Unfortunately, Vegas Audio 2.0 has no provisions for punch-on-the-fly recording – you must always tell the program in advance that you wish to record. Although this isn’t likely to be an issue for everyone, it does, nonetheless, take some time to configure a punch. Perhaps Sonic Foundry could incorporate punch-on-the-fly into the next version.
Dedicated transport keys control playback, with a hot key to launch your sound editor application (the default is Sound Forge, if installed). The program has all the usual editing provisions you would expect to find – including Cut, Copy, Paste and Delete, along with unlimited Undo and Redo. A Trimmer window (see Fig. 1, lower left corner) can isolate material for these purposes. Data can be placed directly into this area from the Explorer or by right-clicking on an event and then sending that data to the Trimmer. This approach frees the user to work on a segment or full track without having to remember which tracks are muted, soloed, etc. With its hot-link to your sound editor application, this work area functions as if you had a dedicated editor operating as a plug-in.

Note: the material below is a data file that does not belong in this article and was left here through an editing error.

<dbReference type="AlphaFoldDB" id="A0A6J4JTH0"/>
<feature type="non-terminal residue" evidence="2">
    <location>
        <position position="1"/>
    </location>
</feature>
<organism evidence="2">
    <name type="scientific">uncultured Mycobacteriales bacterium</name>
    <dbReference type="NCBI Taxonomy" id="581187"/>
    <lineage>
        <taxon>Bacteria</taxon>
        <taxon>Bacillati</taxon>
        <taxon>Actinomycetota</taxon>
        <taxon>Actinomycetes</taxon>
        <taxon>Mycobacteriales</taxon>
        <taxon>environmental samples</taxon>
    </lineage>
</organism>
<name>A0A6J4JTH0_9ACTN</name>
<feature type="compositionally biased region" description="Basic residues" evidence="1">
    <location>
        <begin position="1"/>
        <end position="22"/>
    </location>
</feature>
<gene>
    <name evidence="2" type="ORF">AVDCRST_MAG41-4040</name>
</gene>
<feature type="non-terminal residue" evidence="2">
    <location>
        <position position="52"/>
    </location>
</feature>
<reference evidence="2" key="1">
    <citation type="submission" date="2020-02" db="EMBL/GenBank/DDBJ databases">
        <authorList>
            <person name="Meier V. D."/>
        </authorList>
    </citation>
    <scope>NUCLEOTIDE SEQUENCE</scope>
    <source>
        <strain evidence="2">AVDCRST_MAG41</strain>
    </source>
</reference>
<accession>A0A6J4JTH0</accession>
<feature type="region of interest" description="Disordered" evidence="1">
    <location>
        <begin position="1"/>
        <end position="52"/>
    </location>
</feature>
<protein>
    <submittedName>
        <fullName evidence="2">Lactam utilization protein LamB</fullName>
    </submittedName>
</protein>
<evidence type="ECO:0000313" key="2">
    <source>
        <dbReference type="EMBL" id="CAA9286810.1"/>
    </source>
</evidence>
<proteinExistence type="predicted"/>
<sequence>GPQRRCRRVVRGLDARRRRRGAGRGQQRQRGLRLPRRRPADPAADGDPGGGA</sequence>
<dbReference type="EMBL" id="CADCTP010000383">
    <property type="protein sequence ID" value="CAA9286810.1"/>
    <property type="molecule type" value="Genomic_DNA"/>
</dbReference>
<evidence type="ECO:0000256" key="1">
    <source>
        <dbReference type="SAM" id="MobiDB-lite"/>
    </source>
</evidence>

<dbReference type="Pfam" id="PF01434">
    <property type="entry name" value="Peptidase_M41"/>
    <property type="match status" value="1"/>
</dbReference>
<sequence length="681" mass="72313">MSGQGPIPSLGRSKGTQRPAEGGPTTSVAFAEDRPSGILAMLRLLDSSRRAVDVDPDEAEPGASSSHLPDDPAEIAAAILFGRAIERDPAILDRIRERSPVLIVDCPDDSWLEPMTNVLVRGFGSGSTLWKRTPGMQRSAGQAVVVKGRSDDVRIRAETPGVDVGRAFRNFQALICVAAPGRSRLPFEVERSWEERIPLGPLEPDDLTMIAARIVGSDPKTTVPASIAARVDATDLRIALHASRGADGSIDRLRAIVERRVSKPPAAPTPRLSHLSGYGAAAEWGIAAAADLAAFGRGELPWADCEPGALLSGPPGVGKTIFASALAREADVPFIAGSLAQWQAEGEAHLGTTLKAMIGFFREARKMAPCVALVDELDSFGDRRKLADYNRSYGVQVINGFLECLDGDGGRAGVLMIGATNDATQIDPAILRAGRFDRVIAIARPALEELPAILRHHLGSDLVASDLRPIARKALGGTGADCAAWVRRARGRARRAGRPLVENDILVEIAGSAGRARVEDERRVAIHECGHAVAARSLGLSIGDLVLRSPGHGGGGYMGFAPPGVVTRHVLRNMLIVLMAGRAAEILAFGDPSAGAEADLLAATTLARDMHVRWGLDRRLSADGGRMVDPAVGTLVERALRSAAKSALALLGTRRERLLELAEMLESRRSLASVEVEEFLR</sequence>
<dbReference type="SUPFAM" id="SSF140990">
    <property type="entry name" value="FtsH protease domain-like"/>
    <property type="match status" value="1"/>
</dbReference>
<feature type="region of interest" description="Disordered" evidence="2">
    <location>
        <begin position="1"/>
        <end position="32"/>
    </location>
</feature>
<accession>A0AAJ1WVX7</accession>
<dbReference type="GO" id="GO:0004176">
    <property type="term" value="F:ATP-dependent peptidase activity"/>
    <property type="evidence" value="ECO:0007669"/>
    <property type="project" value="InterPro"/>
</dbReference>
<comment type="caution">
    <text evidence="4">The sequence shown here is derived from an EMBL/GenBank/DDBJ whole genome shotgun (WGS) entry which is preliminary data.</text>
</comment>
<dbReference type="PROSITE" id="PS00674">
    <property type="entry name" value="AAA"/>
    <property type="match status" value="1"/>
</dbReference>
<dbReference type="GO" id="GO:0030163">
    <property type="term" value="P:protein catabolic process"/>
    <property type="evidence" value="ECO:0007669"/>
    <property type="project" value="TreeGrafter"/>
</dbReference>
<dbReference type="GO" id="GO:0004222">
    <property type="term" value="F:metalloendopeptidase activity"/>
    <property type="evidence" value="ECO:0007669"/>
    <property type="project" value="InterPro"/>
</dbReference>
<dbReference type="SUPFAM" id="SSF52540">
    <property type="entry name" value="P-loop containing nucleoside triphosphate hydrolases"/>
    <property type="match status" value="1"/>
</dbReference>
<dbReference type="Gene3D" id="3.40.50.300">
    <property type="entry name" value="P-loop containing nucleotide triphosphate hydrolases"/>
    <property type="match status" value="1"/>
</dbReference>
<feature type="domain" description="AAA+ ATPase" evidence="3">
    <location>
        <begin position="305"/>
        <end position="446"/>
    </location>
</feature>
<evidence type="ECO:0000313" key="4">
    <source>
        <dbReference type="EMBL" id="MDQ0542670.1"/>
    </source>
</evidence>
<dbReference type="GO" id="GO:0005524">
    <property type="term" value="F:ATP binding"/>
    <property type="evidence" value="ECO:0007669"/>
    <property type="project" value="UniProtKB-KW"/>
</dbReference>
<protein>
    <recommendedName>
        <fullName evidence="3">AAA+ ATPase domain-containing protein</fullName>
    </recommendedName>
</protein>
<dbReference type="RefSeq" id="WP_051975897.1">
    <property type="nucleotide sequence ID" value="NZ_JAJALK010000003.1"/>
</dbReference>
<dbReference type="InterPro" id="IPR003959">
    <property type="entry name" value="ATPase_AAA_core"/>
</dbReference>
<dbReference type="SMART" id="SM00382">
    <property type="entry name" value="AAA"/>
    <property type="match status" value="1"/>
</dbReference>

A useful Window Docking feature keeps frequently used windows available, yet out of the way while you are working and can display up to three windows at a time. This lets you customize the look of the application, and is particularly useful when working with video files. While replacing music and dialog on an AVI file, for instance, Window Docking enables you to manage your workspace better. Without Window Docking, you would probably end up with a video preview window that interferes with your ability to see track data and bus faders clearly. By docking the video preview (see Fig. 2, lower section), you can view the video while maintaining access to the Explorer and bus faders.